Tuesday, April 18, 2006
The Low Down on Wal-Mart and Health Care
THIS is one of the reasons I wanted to attend the media conference. Rather than relying on the Seattle Times or Google to get facts on the Wal-Mart health care "crisis," I wanted to get them straight from the source and draw my own conclusions.
70% of Wal-Mart candidates apply for part-time jobs, even though 75% of Wal-Mart's work force is full-time. Some have health care coverage from other sources (parents, spouse, etc.). 30% of Wal-Mart's associates join with no coverage at all. 7% are on Medicaid when they start working at Wal-Mart. Only 3% remain on Medicaid after two years of employment. Last year, Wal-Mart helped 160,000 people get health care coverage. All those factors have to be considered before issuing a blanket statement that Wal-Mart has the most employees on Medicaid and Basic Health.
Wal-Mart is continuing to improve health care benefits. Susan Chambers, Executive Vice President, People Divcision, announced that they are cutting the time requirement for part-time employees to be covered from 24 months to 12 months. That's astounding. Most employers (including WSU) don't cover part-time employees at all. They are also offering expanded coverage for associates' children.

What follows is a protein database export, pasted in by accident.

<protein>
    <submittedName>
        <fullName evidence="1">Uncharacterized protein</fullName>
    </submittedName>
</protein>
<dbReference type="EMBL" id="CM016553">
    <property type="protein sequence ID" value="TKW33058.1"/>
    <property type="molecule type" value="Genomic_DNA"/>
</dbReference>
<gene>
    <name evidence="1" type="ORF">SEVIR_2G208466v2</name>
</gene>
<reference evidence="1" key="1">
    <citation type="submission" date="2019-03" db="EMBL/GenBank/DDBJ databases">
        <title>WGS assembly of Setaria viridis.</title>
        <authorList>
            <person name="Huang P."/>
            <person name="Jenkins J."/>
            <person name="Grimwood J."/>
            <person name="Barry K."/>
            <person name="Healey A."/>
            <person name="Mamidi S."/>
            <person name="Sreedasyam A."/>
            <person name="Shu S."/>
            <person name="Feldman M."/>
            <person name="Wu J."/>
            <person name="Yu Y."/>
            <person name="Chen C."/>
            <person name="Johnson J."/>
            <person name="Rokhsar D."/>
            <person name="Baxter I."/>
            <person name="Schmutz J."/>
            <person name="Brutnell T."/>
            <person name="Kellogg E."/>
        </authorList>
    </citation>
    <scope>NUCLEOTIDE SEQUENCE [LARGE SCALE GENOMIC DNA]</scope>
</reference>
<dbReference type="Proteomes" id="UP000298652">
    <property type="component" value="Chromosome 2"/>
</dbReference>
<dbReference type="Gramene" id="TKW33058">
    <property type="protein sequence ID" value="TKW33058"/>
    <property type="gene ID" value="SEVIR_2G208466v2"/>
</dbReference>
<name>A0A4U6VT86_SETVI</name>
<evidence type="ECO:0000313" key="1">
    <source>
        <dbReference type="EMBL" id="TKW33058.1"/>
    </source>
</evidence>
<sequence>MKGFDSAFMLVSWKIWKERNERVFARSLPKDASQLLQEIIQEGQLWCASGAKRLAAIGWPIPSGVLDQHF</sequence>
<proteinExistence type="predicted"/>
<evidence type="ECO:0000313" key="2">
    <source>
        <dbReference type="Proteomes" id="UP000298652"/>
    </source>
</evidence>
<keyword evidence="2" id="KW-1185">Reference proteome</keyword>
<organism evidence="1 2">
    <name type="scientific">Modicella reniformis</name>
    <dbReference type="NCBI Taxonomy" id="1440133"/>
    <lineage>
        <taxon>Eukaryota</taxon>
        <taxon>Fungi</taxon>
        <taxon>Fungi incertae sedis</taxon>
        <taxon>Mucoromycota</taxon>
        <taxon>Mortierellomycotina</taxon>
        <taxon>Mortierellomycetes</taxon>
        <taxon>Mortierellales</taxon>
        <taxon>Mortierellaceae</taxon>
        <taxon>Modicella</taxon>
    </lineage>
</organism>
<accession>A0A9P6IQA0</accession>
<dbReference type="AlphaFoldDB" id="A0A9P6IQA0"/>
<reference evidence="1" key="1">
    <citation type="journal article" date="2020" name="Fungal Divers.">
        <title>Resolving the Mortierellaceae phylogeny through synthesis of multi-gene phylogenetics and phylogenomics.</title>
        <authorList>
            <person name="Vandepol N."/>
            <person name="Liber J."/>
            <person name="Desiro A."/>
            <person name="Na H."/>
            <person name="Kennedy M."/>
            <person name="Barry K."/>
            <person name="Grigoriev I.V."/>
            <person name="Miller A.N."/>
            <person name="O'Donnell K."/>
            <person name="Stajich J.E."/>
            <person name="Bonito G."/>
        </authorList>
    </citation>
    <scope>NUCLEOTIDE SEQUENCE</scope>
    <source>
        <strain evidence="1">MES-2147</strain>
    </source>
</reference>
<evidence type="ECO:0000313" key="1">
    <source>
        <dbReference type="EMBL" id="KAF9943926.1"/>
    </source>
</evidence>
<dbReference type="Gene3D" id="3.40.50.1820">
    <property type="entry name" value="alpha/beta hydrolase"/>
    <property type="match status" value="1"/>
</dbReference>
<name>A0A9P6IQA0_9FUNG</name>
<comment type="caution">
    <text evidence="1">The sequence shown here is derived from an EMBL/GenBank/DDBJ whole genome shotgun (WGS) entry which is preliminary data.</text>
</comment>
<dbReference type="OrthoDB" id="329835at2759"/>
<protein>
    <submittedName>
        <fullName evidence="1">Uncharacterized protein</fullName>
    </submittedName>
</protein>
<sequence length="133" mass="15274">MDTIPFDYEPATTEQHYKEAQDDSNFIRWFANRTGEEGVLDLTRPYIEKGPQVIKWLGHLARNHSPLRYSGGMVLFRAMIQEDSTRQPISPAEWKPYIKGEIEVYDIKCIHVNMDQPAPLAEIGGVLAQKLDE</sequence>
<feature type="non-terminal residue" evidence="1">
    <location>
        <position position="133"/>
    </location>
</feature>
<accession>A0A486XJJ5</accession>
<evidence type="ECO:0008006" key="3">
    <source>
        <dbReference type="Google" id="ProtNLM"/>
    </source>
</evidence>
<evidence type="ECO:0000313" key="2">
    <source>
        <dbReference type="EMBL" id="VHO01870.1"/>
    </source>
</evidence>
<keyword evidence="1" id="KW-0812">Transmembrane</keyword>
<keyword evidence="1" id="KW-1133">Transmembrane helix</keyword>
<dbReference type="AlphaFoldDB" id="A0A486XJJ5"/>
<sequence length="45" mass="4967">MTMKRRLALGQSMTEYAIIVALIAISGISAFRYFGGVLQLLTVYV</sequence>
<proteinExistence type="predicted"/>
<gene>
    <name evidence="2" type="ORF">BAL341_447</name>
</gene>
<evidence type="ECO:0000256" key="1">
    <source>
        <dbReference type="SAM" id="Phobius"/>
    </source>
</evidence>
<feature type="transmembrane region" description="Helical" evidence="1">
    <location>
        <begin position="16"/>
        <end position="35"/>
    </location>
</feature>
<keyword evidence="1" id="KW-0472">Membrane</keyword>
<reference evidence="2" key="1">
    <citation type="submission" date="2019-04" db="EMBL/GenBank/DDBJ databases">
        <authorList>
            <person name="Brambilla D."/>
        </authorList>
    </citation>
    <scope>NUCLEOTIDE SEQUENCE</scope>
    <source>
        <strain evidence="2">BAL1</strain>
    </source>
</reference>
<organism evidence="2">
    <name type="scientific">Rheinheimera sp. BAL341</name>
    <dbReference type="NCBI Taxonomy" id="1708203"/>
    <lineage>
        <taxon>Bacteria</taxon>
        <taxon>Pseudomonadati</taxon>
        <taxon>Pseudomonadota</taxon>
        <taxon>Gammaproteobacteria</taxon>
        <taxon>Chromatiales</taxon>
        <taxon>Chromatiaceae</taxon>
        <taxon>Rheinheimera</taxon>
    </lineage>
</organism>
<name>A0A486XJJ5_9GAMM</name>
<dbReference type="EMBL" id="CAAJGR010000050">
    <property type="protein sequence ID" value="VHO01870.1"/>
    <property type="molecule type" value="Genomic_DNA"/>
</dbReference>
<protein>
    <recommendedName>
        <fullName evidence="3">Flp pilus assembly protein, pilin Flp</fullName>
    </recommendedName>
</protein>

Wal-Mart is also making its coverage more affordable with a Value Plan (they have 18 different health plans). For a parent and two children, the annual premium is $443. Deductibles start at $1000.
The changes must be working. 70,000 associates were added in the last enrollment period. 3/4 of those had been previously uninsured. 1/3 chose the Value Plan. A million people are now covered by Wal-Mart health plans.
I can tell you from personal experience in private industry that the Wal-Mart benefit plans are very competitive and generous. Wal-Mart has been made into a whipping boy for the greater health care crisis in this country that will require the government, employers, and employees working together to achieve a solution.
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